Washington Avenue is a street in disarray.
Cars block traffic and treat its sidewalks like personal driveways, while tense cyclists navigate uneven asphalt alongside speeding motorists. It’s dangerous and in need of a major facelift. Now, Philadelphians will soon get their say on a vision for its future.
City officials are turning to residents to weigh in on three redesign options between Fourth Street and Grays Ferry Avenue ahead of a repaving and improvement project set for next year, the Office of Transportation, Infrastructure and Sustainability announced Monday. The project gives an opportunity to revamp Washington Avenue’s layout to make the street smoother and safer for pedestrians, bikers, drivers, and SEPTA riders.
“While Washington Avenue doesn’t represent the most dangerous street in Philadelphia, we do see it on our high-injury network,” said Lily Reynolds, deputy director of the city’s Complete Streets department. “It’s a safety concern.”
There were 254 reportable crashes and four fatalities on Washington Avenue between 2012 and 2018 — figures Reynolds called “very disturbing.” The city has a goal of zero traffic deaths by 2030 through Vision Zero, its safe streets initiative.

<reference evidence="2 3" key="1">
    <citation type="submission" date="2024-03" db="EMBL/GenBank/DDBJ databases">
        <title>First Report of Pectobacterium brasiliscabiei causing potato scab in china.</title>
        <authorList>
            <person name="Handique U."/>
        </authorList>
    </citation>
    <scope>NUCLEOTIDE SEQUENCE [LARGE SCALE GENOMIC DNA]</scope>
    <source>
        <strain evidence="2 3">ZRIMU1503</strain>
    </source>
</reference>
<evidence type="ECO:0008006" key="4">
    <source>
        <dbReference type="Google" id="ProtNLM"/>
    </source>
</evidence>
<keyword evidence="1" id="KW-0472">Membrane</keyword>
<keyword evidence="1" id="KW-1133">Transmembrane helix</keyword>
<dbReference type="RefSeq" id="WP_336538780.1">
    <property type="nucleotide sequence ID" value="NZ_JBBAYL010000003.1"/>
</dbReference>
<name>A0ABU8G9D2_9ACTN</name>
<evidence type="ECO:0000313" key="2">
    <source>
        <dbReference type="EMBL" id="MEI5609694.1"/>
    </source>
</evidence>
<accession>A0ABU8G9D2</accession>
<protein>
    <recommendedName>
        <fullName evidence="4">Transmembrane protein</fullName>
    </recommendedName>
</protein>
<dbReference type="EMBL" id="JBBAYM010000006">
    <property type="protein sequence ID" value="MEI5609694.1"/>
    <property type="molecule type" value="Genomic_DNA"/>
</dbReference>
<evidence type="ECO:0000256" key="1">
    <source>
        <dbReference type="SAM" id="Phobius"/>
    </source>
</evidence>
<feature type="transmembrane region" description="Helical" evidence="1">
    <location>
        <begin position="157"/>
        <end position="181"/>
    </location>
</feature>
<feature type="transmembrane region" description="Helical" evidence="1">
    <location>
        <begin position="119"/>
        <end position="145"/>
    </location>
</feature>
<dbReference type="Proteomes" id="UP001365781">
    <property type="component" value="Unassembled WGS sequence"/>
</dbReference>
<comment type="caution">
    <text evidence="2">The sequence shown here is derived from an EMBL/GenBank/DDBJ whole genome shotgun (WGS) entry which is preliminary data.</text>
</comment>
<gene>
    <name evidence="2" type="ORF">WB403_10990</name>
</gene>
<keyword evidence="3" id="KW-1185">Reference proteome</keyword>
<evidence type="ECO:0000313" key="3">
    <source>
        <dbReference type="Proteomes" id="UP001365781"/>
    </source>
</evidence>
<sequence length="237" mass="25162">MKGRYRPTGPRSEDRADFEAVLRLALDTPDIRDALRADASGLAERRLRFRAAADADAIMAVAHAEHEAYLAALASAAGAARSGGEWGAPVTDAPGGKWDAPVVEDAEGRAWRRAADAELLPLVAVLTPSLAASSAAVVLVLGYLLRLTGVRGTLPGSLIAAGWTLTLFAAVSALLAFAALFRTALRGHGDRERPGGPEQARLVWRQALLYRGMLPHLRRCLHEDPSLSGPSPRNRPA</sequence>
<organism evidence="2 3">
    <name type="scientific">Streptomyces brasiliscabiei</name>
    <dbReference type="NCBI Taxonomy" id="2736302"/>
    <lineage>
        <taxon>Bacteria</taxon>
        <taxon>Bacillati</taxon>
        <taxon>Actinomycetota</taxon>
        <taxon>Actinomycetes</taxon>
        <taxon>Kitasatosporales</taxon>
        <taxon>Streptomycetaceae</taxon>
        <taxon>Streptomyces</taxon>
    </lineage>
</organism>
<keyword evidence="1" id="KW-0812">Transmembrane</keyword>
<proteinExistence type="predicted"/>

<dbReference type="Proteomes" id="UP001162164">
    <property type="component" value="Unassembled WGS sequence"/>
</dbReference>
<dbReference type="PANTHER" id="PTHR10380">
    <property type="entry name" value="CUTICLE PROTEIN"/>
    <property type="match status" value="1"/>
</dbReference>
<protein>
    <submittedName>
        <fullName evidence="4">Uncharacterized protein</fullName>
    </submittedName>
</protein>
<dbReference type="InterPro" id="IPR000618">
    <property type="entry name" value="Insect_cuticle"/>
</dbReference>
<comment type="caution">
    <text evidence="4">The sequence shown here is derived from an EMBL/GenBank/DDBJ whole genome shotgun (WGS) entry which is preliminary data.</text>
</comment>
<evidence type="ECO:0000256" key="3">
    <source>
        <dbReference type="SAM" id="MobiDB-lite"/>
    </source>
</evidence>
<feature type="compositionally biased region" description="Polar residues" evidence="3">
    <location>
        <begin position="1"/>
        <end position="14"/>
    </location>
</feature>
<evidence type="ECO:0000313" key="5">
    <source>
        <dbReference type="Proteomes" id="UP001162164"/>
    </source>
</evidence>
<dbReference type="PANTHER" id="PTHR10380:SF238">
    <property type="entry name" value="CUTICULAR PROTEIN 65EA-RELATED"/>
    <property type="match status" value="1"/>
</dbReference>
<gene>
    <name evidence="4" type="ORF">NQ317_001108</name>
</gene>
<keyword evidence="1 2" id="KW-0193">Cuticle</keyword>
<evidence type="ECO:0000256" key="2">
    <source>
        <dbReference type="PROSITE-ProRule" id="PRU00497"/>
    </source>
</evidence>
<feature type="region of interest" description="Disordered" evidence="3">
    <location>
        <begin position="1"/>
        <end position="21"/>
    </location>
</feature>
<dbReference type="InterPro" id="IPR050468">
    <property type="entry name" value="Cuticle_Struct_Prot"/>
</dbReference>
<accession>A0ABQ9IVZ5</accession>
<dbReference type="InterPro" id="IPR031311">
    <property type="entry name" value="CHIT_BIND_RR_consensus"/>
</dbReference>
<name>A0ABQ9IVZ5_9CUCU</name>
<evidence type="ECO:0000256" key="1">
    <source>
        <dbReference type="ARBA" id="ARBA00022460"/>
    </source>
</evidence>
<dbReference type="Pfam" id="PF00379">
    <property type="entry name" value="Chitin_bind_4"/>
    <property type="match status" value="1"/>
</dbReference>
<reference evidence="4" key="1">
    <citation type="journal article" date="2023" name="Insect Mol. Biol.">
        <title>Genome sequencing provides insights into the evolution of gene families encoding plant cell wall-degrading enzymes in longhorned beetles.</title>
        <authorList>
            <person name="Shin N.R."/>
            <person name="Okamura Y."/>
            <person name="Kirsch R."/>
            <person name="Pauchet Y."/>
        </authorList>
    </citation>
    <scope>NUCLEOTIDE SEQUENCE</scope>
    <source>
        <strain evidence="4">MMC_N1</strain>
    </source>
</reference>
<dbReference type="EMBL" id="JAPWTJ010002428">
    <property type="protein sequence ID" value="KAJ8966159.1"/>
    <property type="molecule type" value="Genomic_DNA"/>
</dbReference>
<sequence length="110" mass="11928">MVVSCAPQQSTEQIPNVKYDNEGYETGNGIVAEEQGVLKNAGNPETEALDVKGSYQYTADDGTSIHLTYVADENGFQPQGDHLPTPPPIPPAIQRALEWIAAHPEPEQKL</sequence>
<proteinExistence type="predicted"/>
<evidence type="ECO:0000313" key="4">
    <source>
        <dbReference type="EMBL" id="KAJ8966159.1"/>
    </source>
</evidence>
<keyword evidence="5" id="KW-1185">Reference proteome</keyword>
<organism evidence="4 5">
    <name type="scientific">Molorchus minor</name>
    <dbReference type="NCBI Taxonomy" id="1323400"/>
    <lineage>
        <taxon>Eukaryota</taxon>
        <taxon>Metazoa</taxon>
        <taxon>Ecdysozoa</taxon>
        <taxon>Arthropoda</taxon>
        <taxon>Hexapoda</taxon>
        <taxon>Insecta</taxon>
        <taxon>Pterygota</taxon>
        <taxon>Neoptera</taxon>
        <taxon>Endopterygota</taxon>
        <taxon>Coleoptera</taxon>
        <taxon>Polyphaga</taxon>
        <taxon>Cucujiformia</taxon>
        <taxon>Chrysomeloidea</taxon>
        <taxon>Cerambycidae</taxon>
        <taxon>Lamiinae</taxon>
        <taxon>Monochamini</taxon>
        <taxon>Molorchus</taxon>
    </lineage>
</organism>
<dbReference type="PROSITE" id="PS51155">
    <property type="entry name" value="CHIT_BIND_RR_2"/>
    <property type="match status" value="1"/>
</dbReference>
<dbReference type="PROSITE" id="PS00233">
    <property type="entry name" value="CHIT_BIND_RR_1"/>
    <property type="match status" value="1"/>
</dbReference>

Washington Avenue was last fully repaved in 2003, and after next year won’t be repaved for a decade. The project is part of a paving package budgeted at $15.8 million in federal funds. The city does not have a cost for the Washington Avenue project itself, said Kelley Yemen, director of Complete Streets.
The Delaware River Waterfront Corp. oversees Washington Avenue’s transformation from Fourth Street to Columbus Boulevard.
With its five driving lanes, two parking lanes, and two bike lanes, Washington Avenue can be chaotic. A lack of parking regulations means some hog a spot for hours while cyclists and aggressive drivers weave around double-parked cars and shoot up to red lights.
Three options are under consideration: a three-lane layout, a four-lane layout, and a mixed-lane layout. All would bring parking-protected bike lanes to the street.
The three options are detailed in videos available to watch online in English, Spanish, and soon in Vietnamese and Simplified Chinese.
The short videos detail each plan’s drawbacks and benefits. The three-lane option, for example, could cause more traffic on surrounding streets but make for more pedestrian space by widening some sidewalk space. The four-lane layout forgoes the opportunity to create more space for pedestrians, but wouldn’t create more traffic on nearby streets. A mixed-lane layout is described as “the middle option.”
"We want people to take a look at those and take a look at what are the tradeoffs that are important to them in terms of safety as well as travel time,” Reynolds said.